Corporate Divorce & Dissolution

toates Business Law

What becomes of your corporation when its continuance is no longer feasible? Many think of such things only after that deadlock vote, or after a shareholder or member’s death or disability. After that unavoidable life event, death, disability, or disagreement, the question usually becomes what happens next? The answer depends on whether you have a shareholder agreement, or in the case of a limited liability company, an operating agreement.

Florida Law has few favorable remedies for those situations where a partnership is no longer feasible. In the case of 50/50 owners, without a majority equity holder, any decision which is not agreed upon by both parties will result in a “deadlock.” Without some provision in the shareholder agreement which directs the parties, there are few choices to end a deadlock vote. The only alternative when the parties cannot agree, is to look to the organizational documents to determine who has the deciding vote or whether dissolution and winding down the business is the only alternative. Florida law permits the judicial dissolution and winding up of a business in the event of deadlocked shareholders, but this alternative is not without drawback.

Aside from the cost of a judicial dissolution, such a remedy’s judicial termination means the end of the business. The better alternative is to prepare in advance for such an eventuality. Too often business owners are concerned with starting their business without the proper planning in place. A truism comes to mind; something is usually better than nothing. Even if the only planning done is to agree upon a majority stakeholder (i.e. a 51/49 partnership) you’ve still taken care of a large percentage of potential problems. But, what happens when a shareholder is disabled or has died. In the event of a shareholder death, shares of stock or membership interests are inherited by the next of kin regardless of their prior involvement.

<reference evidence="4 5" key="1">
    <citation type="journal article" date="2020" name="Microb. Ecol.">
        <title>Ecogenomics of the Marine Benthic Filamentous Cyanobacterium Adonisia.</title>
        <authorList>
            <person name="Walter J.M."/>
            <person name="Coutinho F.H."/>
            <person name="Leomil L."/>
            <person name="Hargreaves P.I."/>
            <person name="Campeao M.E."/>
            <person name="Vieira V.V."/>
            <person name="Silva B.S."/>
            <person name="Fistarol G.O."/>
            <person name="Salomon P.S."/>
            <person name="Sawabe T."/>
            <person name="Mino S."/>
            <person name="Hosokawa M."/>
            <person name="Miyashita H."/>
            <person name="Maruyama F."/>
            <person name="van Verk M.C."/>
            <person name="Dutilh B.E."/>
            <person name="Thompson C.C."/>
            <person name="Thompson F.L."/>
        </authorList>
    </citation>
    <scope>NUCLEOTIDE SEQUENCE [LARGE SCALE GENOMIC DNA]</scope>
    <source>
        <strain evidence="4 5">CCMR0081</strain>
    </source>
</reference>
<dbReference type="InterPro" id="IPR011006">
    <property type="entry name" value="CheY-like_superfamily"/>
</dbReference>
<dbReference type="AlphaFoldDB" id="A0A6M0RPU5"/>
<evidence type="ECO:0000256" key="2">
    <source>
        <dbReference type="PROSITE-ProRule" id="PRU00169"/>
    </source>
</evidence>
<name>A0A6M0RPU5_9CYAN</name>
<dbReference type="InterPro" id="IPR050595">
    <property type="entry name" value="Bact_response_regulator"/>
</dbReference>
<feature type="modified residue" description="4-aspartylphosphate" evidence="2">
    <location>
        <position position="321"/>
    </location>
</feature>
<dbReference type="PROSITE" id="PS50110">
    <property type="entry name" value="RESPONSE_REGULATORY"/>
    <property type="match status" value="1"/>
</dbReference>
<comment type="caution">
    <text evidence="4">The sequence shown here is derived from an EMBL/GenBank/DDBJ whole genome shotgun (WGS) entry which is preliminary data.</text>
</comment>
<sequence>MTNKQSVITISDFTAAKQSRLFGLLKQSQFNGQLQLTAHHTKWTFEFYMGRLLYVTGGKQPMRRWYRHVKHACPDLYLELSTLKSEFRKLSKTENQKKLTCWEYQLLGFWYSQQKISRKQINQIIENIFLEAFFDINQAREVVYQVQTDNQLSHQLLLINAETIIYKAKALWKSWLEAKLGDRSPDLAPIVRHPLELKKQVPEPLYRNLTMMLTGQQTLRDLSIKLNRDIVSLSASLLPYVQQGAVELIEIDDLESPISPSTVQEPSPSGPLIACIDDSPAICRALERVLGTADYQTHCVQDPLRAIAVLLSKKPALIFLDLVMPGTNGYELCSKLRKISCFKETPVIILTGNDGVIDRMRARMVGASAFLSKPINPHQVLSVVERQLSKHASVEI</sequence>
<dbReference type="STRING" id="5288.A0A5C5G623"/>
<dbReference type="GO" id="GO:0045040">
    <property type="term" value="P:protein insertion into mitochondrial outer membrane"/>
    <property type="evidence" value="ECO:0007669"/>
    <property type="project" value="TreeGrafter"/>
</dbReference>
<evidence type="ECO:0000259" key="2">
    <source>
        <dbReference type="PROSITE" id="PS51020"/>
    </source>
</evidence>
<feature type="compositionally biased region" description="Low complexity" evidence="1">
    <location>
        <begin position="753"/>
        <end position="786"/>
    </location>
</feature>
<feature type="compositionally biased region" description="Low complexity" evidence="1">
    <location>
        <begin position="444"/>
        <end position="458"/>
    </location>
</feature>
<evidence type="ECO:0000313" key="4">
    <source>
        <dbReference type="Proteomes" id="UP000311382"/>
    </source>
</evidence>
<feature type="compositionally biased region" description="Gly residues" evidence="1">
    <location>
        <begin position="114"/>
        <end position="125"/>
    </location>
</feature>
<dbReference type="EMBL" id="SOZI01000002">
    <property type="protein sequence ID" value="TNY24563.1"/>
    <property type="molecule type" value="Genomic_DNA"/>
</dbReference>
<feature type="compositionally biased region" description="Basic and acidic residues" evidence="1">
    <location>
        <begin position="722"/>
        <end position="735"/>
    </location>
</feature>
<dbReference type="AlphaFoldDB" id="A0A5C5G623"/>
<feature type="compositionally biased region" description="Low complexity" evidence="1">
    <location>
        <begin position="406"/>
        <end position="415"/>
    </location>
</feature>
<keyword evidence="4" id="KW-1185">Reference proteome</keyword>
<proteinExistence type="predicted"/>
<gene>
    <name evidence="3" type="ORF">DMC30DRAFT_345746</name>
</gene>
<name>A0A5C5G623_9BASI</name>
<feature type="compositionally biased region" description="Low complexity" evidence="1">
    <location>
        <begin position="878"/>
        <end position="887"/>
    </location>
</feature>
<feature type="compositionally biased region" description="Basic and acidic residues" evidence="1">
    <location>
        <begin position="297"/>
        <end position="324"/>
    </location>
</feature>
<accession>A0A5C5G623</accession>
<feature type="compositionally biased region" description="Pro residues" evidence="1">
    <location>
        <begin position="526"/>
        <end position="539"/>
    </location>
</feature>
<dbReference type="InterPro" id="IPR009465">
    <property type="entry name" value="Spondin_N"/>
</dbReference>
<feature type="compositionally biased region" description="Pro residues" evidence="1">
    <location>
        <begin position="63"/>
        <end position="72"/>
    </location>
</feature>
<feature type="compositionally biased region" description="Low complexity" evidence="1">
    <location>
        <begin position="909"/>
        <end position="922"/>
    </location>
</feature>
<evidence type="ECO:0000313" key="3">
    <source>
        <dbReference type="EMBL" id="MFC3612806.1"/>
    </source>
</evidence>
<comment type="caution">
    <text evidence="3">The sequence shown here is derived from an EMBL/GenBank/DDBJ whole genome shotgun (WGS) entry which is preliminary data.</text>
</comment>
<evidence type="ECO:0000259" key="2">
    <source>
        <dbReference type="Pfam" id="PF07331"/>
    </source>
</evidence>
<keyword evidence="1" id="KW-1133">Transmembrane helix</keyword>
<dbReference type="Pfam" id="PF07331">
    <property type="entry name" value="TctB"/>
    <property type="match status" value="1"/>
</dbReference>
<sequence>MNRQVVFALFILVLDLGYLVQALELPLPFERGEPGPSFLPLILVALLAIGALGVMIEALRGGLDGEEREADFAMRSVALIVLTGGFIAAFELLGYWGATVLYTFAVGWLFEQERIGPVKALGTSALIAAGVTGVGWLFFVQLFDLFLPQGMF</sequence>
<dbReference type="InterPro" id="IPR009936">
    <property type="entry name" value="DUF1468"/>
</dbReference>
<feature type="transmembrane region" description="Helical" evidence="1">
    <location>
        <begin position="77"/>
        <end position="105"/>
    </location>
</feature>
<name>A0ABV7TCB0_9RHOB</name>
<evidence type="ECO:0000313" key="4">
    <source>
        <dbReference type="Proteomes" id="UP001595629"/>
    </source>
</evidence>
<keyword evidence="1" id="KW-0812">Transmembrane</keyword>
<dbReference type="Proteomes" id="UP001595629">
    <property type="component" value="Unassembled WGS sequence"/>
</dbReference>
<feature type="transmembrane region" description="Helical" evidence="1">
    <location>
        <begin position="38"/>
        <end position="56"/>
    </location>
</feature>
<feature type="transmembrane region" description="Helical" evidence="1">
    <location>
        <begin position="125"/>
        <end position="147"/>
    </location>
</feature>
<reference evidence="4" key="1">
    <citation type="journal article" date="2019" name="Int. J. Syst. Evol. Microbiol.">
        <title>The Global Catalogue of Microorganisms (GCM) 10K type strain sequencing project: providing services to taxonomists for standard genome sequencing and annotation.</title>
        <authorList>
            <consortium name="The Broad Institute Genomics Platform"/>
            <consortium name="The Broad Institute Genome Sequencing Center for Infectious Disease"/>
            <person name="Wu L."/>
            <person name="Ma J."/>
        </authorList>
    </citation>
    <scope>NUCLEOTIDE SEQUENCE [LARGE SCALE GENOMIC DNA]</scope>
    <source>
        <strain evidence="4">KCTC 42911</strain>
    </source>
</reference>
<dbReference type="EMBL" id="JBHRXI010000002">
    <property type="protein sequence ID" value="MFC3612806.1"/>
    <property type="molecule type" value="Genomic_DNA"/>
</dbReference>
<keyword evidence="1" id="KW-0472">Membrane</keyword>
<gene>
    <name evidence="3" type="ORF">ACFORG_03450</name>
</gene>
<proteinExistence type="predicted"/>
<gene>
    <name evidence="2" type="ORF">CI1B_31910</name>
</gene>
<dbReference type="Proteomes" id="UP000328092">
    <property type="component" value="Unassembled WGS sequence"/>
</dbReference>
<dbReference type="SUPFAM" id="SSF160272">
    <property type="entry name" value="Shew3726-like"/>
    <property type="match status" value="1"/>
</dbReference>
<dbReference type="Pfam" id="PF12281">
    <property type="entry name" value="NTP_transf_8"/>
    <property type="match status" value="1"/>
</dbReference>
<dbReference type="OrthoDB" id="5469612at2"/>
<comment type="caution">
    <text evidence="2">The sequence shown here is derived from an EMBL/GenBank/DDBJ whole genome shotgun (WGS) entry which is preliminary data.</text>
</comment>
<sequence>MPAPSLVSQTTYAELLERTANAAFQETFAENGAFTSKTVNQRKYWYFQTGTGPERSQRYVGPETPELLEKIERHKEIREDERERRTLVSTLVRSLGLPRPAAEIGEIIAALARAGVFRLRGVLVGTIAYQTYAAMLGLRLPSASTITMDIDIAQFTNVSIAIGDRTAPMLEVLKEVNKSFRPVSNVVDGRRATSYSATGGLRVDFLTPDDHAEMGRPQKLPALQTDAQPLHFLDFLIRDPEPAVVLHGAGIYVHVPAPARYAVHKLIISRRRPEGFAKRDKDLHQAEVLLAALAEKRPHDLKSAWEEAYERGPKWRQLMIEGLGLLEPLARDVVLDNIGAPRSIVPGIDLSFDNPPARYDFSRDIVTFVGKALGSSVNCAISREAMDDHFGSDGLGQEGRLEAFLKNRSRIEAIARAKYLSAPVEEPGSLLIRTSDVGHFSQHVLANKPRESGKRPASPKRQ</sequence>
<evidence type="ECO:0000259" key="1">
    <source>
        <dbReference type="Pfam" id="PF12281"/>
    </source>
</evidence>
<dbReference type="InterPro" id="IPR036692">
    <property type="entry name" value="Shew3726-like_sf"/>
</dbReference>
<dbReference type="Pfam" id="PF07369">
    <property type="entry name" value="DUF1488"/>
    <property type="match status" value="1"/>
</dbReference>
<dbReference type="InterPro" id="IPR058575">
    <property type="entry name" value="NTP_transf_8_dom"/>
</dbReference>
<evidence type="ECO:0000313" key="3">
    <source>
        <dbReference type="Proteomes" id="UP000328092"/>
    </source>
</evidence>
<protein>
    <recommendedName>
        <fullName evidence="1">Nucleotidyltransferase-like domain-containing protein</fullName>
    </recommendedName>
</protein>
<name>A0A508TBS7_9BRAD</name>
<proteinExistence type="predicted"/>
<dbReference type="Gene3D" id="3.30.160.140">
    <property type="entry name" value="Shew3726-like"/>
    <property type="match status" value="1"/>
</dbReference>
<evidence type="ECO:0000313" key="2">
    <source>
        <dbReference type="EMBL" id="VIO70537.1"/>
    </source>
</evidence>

Proper planning for the succession of the business or buy-sell arrangements are an essential part of running a business. Benjamin Franklin had it right; an ounce of prevention is better than a pound of cure. The attorneys at Oates & Oates can counsel you in the proper way to protect your business from the foils of lack of planning. We look forward to sharing with you our knowledge and experience in the before and after effects of business planning.